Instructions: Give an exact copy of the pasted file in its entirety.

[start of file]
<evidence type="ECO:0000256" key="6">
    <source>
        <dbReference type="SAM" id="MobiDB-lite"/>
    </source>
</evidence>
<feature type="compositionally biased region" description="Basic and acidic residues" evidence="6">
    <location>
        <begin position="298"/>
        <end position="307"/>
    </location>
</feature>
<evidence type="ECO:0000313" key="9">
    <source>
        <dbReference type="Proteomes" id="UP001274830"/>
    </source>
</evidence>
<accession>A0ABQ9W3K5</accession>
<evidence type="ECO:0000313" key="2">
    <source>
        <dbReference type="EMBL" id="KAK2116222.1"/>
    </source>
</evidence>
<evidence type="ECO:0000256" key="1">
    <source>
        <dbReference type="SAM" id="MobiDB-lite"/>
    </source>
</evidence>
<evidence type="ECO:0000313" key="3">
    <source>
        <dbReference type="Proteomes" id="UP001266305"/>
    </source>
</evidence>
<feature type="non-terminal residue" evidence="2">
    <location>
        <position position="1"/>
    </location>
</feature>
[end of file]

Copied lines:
<evidence type="ECO:0000256" key="6">
    <source>
        <dbReference type="SAM" id="MobiDB-lite"/>
    </source>
</evidence>
<feature type="compositionally biased region" description="Basic and acidic residues" evidence="6">
    <location>
        <begin position="298"/>
        <end position="307"/>
    </location>
</feature>
<evidence type="ECO:0000313" key="9">
    <source>
        <dbReference type="Proteomes" id="UP001274830"/>
    </source>
</evidence>
<accession>A0ABQ9W3K5</accession>
<evidence type="ECO:0000313" key="2">
    <source>
        <dbReference type="EMBL" id="KAK2116222.1"/>
    </source>
</evidence>
<evidence type="ECO:0000256" key="1">
    <source>
        <dbReference type="SAM" id="MobiDB-lite"/>
    </source>
</evidence>
<evidence type="ECO:0000313" key="3">
    <source>
        <dbReference type="Proteomes" id="UP001266305"/>
    </source>
</evidence>
<feature type="non-terminal residue" evidence="2">
    <location>
        <position position="1"/>
    </location>
</feature>